Having fun with asyncio and zmq

Posted on June 26, 2016

A few weeks ago, I gave an adhoc session at the SaarCamp, trying to promote the incredible powerful combination of ZeroMQ and Pythons asyncio module. Sadly the session was a bit too much “ad hoc” and my final example did not worked out well. I promised to fix it and to provide working code. So let’s have a look.


There is quite some hype around Node.js, so I assume you are familiar with the underlying concepts. If not, check the Tornado documentation for a nice summary. Twisted and Tornado provided that kind of functionality for a long time, but they are harder to learn and deploy. But with Python3, there is good news: The asyncio module makes asynchronous i/o much more convenient to use. Here is a minimal asynchronous http server:

Such a server is able to handle thousends of connections with just one singlethreaded process. But only as long as the request handler is not blocking. So if there is some_heavy_work going on, we have to move it out of the request handling process.


My tool of choice for building distributed systems is ZeroMQ. It is not the simplest tool to learn, but it is worth the effort. So if you don’t know it yet, read the guide. To give you an impression how simple ZeroMQ can be (or rather: appear) check this code:

If you just have some kind of fire-and-forget messages, this might be all you need. You can even just start multiple workers, let them all connect to the same socket and ZeroMQ will distribute the work. In theory. In reality, this is the first wall you will hit while learning ZeroMQ. At least it was for me. The work is not distributed in a perfect way, so one worker might end up with much more messages than the other ones. The details about this are explained in detail in the ZeroMQ guide. You really have to read it, if you want to build distributed stuff.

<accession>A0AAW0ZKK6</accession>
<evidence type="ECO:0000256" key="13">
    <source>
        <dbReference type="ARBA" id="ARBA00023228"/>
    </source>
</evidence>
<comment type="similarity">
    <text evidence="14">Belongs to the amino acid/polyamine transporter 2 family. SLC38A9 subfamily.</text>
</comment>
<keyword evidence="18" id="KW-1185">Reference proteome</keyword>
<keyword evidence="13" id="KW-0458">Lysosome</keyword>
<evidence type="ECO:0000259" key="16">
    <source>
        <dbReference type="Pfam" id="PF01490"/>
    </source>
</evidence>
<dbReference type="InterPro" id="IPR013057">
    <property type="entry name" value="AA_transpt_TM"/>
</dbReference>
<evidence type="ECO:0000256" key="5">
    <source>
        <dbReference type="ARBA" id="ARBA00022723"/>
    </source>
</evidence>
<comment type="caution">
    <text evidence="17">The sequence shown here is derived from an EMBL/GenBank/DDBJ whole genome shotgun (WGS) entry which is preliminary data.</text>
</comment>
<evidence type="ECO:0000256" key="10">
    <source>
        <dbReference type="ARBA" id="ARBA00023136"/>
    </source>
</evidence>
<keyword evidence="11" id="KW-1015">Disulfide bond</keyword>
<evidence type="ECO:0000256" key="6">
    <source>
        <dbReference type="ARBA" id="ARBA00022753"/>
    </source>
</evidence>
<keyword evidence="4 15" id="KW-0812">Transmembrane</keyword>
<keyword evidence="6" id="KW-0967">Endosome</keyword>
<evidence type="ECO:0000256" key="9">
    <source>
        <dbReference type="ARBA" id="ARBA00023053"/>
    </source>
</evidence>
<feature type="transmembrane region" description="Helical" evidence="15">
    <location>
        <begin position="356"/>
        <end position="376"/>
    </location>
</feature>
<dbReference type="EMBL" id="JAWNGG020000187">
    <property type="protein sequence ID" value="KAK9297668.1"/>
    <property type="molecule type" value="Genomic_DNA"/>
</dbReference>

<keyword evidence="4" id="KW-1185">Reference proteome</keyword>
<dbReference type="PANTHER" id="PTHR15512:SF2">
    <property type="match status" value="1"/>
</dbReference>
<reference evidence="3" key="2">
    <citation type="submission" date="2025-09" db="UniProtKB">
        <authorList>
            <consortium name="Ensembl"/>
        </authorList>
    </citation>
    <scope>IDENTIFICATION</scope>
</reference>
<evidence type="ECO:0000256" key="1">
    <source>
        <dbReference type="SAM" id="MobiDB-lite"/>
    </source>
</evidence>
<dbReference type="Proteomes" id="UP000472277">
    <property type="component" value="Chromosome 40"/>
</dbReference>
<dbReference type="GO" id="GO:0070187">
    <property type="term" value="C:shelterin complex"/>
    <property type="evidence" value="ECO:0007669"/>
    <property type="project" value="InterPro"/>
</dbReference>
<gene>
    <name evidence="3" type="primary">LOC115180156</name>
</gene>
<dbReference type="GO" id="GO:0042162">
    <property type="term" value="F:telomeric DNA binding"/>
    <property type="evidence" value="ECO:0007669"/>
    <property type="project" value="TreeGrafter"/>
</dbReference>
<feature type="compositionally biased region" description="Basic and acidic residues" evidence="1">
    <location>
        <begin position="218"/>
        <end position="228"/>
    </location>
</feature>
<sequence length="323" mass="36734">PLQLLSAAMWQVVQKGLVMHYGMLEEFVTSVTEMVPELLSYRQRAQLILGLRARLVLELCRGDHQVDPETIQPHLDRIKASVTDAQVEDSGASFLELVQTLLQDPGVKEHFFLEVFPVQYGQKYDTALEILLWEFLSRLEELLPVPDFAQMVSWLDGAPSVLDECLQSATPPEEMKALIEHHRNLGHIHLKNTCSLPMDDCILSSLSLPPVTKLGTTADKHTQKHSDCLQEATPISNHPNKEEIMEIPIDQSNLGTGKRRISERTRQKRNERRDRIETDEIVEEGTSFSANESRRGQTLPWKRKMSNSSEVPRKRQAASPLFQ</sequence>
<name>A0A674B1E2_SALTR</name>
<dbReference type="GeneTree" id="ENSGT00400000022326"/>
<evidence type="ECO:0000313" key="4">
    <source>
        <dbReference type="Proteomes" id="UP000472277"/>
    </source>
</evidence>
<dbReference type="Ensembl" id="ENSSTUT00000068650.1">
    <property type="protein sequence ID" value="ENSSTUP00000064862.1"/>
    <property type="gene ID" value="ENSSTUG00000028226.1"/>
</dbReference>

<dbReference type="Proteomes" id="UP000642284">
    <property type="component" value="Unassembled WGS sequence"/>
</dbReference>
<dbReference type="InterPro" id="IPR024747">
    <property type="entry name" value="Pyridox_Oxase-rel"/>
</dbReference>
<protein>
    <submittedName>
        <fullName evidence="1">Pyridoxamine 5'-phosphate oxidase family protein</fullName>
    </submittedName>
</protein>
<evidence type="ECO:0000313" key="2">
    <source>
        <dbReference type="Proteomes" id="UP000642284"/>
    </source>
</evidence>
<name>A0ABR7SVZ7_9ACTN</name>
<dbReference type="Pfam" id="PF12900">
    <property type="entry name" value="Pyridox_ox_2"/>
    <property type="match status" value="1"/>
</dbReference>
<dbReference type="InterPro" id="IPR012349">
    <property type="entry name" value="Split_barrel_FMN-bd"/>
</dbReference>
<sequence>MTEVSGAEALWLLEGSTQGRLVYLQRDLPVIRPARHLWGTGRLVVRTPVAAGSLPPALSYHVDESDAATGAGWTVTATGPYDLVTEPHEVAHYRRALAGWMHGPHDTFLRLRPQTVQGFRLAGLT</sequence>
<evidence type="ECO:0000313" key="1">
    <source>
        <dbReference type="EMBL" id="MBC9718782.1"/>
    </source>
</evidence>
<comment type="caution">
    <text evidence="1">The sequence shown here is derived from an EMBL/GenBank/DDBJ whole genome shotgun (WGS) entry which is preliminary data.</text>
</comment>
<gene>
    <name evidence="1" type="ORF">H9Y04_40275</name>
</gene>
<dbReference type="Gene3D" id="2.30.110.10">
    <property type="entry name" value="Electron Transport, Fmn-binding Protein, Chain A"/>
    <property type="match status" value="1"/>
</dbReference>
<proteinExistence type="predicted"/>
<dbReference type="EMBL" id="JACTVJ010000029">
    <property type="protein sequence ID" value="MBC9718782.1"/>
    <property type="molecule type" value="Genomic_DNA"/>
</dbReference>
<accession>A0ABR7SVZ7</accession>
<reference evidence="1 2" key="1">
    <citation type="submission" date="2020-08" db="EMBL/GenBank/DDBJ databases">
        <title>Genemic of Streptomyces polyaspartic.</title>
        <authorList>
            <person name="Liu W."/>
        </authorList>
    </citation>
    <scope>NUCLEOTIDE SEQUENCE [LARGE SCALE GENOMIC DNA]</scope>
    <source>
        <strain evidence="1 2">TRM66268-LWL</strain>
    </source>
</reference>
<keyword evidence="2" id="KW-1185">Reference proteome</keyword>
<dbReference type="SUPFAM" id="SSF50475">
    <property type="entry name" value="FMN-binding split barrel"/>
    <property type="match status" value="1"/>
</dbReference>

In this article, I will use the Simple Pirate Pattern to build basic reliable queuing. In this pattern, the server is not pushing out the work. The workers send a message to the server, signaling that they are ready to do some work. The answer from the server will be the workload to be processed. The worker will send the result back to the server. That is also the implicit signal, that the worker is available again to do more work.

Asyncio + ZeroMQ

We have an asynchronous frontend web server and a ZeroMQ distribution pattern for the backend. Their exchange has to be like this:

Here is the code for the worker:

The tricky part is to close the gap between both worlds. The asyncio request has to be put to sleep in a proper way, so that he can be waked up by an incomming ZeroMQ message. Finding the correct handler is easy and just some book keeping: The request needs a unique id, which we pass to the worker. The worker will send this id back, together with the result. So we know to which handler a result relates to.

But how to put the request handler to sleep? Rephrasing the question leads to the answer. The handler has to wait for something that will happen in the future. And that’s exactly the use case of a Future. Here is the summary of the involved steps in detail:

Here is the code for the handler:

The very last step is to receives messages from the workers and to dispatch them to the correct futures. Here we go:

That’s it! Asyncio and ZeroMQ are now working together smoothly and we can use best of both worlds. Deploy everything in Docker containers and conquer the world!